Tilting panels at our latitude would be of less benefit than your latitude and monos lean so much I believe there is even less benefit still. Also I am trying to keep things simple. (At home I do track the sun actively with my 2kw array of kaneka panels and get a good 20% more power as a result)

Very good point about multiple controllers for redundancy. I will certainly give that idea some serious thought. Thank you for the suggestion.

Matt
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Old 03-02-2014, 15:37   #10
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Re: Solar choices

Dear Matt,
Just wish to add that the smaller size and cost of the Genasun combined with the fact that it is sized for one panel , could justify the use of multiple MPPTs.
I am going to make space for three on the board in the engine room, even if I am starting off with one.
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Old 03-02-2014, 15:45   #11
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Re: Solar choices

I thought most of the benefit of MPPT was when used with more than one panel? Anyone confirm.
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Old 03-02-2014, 15:47   #12
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Re: Solar choices

Also a 20 volt panel can be shaded in an emergency to deliver lower voltage and charge without a controller.
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Old 03-02-2014, 15:54   #13
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Re: Solar choices

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I thought most of the benefit of MPPT was when used with more than one panel? Anyone confirm.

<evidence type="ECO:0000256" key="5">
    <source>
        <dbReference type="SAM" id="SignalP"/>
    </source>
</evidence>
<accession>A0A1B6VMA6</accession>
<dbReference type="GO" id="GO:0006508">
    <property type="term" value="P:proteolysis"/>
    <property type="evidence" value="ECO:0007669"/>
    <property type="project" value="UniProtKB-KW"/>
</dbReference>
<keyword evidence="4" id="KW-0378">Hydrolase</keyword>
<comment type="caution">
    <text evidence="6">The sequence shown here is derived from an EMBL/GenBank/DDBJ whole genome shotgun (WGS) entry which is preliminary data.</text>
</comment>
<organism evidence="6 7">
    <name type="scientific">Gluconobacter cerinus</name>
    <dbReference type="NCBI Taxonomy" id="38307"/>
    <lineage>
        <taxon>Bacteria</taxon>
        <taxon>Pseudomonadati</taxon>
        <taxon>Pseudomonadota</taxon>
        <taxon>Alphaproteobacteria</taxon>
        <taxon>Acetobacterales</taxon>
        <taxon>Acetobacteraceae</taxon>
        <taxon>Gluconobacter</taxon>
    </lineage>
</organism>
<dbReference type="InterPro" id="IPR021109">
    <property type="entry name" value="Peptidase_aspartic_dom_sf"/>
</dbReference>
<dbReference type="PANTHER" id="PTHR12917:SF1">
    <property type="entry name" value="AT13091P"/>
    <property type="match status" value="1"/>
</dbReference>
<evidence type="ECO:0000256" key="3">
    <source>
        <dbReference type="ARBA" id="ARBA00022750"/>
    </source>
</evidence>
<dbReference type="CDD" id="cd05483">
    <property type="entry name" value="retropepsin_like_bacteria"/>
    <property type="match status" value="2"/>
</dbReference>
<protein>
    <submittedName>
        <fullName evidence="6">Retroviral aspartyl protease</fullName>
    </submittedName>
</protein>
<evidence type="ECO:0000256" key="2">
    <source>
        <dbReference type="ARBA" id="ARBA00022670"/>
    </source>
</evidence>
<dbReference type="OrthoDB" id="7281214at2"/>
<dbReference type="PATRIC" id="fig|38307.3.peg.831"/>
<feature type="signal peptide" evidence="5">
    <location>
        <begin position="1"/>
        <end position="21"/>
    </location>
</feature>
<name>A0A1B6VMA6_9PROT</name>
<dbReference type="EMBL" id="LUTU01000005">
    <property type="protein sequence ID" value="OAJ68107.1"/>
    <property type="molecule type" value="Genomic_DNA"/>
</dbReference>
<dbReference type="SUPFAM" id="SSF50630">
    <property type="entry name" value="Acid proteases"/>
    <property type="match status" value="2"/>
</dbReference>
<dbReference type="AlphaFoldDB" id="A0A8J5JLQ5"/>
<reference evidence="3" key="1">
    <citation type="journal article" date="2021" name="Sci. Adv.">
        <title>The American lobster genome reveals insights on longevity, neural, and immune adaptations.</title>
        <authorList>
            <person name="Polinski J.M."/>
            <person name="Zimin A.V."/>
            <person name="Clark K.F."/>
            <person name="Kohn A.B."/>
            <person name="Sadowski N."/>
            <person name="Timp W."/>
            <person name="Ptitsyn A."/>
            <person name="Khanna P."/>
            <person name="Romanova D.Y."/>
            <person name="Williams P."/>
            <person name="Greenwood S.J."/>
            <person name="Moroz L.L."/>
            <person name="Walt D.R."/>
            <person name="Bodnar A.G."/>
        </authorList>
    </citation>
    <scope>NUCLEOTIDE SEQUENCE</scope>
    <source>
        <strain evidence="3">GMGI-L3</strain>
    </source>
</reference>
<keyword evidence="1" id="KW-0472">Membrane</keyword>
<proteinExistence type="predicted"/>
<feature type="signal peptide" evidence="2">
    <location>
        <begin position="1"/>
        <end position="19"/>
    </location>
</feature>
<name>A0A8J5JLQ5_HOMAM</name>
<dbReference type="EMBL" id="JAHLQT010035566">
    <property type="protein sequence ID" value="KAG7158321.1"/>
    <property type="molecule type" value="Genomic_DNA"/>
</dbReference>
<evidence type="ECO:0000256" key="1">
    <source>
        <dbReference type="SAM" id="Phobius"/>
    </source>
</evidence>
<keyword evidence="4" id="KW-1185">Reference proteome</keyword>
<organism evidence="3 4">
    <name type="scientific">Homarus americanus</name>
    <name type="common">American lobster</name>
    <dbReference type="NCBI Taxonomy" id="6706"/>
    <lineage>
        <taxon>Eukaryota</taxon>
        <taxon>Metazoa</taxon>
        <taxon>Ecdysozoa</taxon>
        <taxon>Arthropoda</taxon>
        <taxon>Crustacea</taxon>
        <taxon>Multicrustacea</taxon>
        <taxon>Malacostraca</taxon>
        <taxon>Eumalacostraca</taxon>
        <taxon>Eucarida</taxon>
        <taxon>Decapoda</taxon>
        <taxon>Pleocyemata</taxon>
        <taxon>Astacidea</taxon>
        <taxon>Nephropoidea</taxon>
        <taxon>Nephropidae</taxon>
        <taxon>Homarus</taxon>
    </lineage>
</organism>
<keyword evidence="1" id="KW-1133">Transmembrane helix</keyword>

No the benefits of MPPT are for converting the excess voltage so the principal is the same for a single panel.
The gain can be more for a single panel because there is only one Vmp.

Against this MPPT circuitry requires a reasonable amount of self consumption (to track well) so it is not optimum for a small single panel.

There can be some extra gains in reducing wire losses when wiring multiple panels in series, but this is not applicable to marine systems.
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Old 03-02-2014, 16:22   #14
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Re: Solar choices

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I thought most of the benefit of MPPT was when used with more than one panel? Anyone confirm.
What Noelex said +1 and a little more.

Solar panels (in our application) should really be rated by current rather than power. The current changes very little with voltage. So, the 140W panel is rated at 17.7V and 7.91A. If you run it at 13.6V (on a PWM controller or unregulated) it will produce about 8A (the current does go up a little). You end up with a 109W panel because you are not running it at optimum voltage.

The 215W panels are rated at 26.6V and 8.09A. You could easily still run these at 13.6V, although you would only go up to about 8.5A, losing 100W in the process.

The MPPT controller can allow even a single panel to run at its optimum voltage, and rather than just losing the power the DC-DC converter in the MPPT controller can increase the current while dropping the voltage, maintaining the total power output (with mid- to high-90s efficiency). All of the example maths above use rated conditions, real-world conditions are far different and so the gains of MPPT won't be nearly so dramatic, especially after factoring in the energy costs as mentioned by Noelex.
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Old 03-02-2014, 16:29   #15
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Re: Solar choices

Our 14 year old Kyocera 125 watt panels produce 19.3 V into an open circuit so the 12V nominal rating is very misleading and confusing.

Each panel produced 8.0 amps at 14.4V with the sun directly overhead at 22 degrees North and the system has worked flawlessly since June 2000.

Our 20 year old Trace C-40 controller has no problem modulating the power and voltage with our four panels into 625 amp hours of battery capacity (6xT105)

More power is better.